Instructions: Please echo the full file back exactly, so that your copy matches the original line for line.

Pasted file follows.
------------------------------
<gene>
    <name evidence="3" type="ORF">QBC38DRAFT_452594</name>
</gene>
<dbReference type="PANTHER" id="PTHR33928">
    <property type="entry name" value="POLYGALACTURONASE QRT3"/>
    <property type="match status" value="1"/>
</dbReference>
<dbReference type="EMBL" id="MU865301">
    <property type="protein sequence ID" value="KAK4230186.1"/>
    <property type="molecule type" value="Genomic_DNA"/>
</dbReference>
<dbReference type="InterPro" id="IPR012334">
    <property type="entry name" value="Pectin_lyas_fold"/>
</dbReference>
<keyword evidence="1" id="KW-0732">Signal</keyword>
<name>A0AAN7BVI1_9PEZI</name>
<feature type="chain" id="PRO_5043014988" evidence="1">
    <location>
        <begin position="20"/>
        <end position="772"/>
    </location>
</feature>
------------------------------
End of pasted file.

<gene>
    <name evidence="3" type="ORF">QBC38DRAFT_452594</name>
</gene>
<dbReference type="PANTHER" id="PTHR33928">
    <property type="entry name" value="POLYGALACTURONASE QRT3"/>
    <property type="match status" value="1"/>
</dbReference>
<dbReference type="EMBL" id="MU865301">
    <property type="protein sequence ID" value="KAK4230186.1"/>
    <property type="molecule type" value="Genomic_DNA"/>
</dbReference>
<dbReference type="InterPro" id="IPR012334">
    <property type="entry name" value="Pectin_lyas_fold"/>
</dbReference>
<keyword evidence="1" id="KW-0732">Signal</keyword>
<name>A0AAN7BVI1_9PEZI</name>
<feature type="chain" id="PRO_5043014988" evidence="1">
    <location>
        <begin position="20"/>
        <end position="772"/>
    </location>
</feature>